Pasteurization undeniably works as advertised. As Mark Crislip summarized over at SBM, the widespread use of pasteurization has reduced milk as a source of human bacterial infection outbreaks from 25% to 1%. Many studies have shown that consuming raw milk is a risk factor for bacterial infection. So why would raw milk proponents claim it is better? They believe that raw milk is more nutritious and tastes better, and contains healthy probiotics.

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Jun 26 2020

Face Mask War

It’s always disappointing (not surprising, but disappointing) when a purely scientific question unnecessarily becomes a political or social one. Whether or not to wear a face mask during an historic pandemic should be purely a question of risk vs benefit – does it work, and is there any downside? The evidence is clear enough at this point that mask wearing helps reduce the spread of COVID-19. David Gorski recently reviewed the evidence, including a recent meta-analysis, and found:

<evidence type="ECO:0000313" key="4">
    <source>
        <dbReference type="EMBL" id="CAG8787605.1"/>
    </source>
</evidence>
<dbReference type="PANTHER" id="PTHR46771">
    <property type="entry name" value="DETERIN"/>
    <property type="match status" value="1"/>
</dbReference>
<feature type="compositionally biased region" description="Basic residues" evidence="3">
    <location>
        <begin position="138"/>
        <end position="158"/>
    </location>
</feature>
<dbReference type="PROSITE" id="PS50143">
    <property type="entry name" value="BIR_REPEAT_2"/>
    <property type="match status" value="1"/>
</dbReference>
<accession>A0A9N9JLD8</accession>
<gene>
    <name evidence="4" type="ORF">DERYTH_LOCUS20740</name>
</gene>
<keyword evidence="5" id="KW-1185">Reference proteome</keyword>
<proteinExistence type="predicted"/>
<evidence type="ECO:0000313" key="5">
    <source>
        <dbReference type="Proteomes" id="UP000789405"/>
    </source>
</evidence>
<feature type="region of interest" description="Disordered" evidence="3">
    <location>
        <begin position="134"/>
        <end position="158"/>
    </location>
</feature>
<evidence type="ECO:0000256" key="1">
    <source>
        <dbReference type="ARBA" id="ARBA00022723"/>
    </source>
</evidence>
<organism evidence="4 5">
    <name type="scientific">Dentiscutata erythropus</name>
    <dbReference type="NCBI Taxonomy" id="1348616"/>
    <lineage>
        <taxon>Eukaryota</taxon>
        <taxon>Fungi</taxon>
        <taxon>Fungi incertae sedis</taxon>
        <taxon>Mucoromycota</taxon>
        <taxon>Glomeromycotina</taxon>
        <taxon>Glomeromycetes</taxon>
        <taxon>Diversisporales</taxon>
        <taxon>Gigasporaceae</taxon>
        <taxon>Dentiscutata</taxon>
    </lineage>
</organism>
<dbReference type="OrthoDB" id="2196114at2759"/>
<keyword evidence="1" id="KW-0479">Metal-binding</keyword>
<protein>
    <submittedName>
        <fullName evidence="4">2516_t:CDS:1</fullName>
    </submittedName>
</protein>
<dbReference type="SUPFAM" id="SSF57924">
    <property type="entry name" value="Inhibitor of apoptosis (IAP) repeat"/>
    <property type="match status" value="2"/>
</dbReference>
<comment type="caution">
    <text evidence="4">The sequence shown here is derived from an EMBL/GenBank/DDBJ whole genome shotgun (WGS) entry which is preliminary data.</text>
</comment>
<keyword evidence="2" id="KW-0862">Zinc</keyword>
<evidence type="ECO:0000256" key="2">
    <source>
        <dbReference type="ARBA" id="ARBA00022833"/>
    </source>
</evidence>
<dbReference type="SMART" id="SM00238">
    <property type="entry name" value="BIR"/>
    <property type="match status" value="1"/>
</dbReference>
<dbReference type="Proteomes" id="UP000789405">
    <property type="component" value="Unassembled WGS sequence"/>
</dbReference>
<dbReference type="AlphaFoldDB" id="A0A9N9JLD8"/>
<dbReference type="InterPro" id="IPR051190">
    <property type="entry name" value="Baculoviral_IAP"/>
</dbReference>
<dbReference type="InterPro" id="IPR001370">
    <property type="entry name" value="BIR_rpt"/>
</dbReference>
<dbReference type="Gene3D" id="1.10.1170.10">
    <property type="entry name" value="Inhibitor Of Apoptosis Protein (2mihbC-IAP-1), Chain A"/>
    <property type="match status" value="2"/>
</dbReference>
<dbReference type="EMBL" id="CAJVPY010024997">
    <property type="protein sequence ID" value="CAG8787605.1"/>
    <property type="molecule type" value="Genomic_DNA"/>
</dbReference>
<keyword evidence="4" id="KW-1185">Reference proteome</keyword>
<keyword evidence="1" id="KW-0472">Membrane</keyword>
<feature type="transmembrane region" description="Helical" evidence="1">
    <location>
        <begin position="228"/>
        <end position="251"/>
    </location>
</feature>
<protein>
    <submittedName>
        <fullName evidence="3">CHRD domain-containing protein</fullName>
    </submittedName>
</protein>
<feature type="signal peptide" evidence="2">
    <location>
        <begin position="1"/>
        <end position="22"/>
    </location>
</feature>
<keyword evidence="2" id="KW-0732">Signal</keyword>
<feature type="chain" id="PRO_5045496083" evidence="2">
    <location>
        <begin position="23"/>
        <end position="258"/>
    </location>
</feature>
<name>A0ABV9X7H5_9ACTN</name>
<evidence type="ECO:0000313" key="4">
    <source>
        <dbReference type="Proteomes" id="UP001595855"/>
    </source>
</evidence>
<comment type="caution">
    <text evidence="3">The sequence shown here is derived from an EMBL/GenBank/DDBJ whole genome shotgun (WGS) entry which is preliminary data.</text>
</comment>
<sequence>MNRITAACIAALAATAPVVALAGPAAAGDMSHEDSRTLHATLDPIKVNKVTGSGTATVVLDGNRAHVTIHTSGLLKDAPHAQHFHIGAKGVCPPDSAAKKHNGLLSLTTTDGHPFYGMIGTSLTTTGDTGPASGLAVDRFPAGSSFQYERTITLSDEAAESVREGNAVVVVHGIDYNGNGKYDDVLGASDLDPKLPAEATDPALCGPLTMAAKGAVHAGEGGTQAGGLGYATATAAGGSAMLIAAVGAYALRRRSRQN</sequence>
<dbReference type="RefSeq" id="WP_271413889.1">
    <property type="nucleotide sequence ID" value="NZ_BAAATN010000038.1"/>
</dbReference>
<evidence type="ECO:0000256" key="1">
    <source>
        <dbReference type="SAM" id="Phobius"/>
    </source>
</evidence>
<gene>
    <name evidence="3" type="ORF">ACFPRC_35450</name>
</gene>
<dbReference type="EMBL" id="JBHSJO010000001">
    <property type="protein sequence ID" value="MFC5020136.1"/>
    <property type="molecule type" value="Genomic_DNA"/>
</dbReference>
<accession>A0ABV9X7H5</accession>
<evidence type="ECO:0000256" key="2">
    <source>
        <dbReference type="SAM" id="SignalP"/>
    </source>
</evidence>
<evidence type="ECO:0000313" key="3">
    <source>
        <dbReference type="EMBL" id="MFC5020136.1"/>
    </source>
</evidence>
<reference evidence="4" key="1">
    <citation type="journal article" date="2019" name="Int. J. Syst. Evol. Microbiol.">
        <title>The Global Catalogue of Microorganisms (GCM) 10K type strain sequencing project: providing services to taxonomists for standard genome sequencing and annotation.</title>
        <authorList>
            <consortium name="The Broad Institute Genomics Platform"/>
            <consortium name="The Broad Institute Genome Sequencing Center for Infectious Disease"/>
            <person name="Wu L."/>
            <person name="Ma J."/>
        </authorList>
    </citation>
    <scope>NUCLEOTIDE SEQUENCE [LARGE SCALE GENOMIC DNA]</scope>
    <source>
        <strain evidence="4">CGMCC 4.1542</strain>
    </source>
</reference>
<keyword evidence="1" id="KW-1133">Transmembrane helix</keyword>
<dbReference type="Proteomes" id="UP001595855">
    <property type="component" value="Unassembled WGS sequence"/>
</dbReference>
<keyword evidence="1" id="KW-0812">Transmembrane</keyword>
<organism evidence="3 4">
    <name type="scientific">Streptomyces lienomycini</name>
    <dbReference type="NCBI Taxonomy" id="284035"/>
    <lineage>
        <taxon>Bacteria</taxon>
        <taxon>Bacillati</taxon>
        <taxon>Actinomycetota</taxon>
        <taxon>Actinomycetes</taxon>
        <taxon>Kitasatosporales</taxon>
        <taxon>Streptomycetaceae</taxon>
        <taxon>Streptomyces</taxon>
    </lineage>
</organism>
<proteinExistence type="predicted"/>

When it came to masks, an analysis of 29 unadjusted and 10 adjusted studies demonstrated that the use of masks was also associated with a large decrease in transmission, both for N95 masks and for disposable surgical masks or similar reusable 12- to 16-layer cotton masks.